Imelda Cortez had been detained without trial in San Miguel prison since April 2017. As we reported on 20 November, Imelda gave birth in the latrine of her home that month. She said she had not known she was pregnant. Bleeding heavily, she was taken to the National Hospital of Jiquilisco, where she was arrested and accused of miscarriage. A day later, the Prosecutor’s Office changed the offence to “aggravated homicide”, which can receive a sentence of 20 years. Yet the infant was born healthy, and it was proved that the pregnancy was the product of sexual violence by her stepfather for seven years. On 17 December, the prosecutor and the defence reached an agreement to reduce the charge to “child abandonment”. The judge then found her not guilty of this undeserved charge, and she was immediately released. Outside a crowd was waiting to support her, chanting: “Imelda is not alone. We, the defenders, are here.” Among them were women previously imprisoned in similar cases.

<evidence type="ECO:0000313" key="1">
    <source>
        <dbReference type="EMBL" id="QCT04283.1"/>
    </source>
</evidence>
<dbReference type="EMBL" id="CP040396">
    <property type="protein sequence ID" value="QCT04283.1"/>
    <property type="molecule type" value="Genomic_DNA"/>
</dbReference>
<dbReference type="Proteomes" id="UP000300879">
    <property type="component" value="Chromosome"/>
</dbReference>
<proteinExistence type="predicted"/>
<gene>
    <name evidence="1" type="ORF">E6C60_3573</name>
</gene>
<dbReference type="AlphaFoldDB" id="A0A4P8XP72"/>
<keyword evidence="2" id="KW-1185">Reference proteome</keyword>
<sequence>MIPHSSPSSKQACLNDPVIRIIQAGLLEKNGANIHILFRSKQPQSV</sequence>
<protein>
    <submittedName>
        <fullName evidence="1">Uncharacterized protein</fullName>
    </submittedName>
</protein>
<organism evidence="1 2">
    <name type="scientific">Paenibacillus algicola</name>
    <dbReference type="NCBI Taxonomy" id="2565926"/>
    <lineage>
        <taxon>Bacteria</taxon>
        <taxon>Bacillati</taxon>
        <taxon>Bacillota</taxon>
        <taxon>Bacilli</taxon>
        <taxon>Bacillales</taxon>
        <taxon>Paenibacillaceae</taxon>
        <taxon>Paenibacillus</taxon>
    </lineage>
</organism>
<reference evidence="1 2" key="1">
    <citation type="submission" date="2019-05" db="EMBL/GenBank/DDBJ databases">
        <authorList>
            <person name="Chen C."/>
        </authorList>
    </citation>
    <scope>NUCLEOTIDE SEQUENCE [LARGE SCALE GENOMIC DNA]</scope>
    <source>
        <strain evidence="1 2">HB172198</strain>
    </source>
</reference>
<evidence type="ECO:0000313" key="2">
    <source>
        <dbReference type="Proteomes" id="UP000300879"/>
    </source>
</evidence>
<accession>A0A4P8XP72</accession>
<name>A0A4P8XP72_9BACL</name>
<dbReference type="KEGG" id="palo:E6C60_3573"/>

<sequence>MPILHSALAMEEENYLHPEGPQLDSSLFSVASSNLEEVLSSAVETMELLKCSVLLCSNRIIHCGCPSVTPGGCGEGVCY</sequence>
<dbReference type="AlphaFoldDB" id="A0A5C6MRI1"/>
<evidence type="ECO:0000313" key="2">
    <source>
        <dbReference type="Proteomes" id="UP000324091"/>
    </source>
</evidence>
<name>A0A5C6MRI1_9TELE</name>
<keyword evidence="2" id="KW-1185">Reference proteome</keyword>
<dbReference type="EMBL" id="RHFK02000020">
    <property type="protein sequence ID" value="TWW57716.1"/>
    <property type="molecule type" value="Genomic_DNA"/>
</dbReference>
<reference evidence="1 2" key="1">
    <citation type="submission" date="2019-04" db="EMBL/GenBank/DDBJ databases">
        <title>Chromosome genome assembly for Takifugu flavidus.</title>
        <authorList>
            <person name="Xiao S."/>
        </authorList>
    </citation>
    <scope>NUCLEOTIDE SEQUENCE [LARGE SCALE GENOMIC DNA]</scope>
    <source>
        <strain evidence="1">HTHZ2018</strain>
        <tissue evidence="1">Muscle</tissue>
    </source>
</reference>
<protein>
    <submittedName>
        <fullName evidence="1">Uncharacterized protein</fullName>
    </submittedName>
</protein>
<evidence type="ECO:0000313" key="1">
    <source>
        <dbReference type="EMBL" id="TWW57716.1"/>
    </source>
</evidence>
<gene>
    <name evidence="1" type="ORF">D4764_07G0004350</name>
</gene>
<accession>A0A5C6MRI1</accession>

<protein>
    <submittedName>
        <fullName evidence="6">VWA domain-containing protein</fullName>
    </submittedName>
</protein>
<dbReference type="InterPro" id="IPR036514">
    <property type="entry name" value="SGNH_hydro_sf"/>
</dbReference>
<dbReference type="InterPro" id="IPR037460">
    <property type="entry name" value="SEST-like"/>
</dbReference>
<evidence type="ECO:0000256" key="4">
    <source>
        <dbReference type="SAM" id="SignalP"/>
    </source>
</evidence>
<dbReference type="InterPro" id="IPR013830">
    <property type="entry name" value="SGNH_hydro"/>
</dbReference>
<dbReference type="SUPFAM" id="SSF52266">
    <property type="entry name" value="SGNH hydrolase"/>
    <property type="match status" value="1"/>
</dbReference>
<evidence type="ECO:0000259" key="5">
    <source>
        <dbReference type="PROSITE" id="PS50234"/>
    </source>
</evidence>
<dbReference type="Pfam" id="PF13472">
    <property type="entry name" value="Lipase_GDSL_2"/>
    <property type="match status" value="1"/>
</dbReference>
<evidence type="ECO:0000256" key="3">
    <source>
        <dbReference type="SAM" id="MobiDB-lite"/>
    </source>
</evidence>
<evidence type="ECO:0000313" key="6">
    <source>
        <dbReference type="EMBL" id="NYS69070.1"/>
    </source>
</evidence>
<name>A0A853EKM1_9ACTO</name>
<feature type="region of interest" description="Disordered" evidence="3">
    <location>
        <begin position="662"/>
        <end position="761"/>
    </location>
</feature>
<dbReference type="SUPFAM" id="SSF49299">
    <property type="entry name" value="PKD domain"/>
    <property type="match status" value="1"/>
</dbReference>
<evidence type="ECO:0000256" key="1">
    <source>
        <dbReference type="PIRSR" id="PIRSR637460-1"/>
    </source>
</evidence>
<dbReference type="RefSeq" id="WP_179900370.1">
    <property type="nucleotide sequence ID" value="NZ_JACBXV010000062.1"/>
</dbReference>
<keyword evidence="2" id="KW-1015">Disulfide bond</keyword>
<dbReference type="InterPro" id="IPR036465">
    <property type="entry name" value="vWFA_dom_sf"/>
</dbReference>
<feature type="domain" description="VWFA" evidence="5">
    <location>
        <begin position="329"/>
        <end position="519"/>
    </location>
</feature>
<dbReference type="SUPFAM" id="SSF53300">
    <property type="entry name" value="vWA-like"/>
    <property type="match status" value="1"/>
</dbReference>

Due to pressure from local and international human rights organisations, five women convicted of such “crimes” have been released in the past year. Lawyers and activists believe this could indicate a loosening of the application of the law, which has badly affected women and their families. However, at least 24 women are still in prison for these reasons.
SOURCE: Al-Jazeera, by Anna-Cat Brigida, 18 December 2018 ; PHOTO: Marvin Recinos/AFP [Daylife]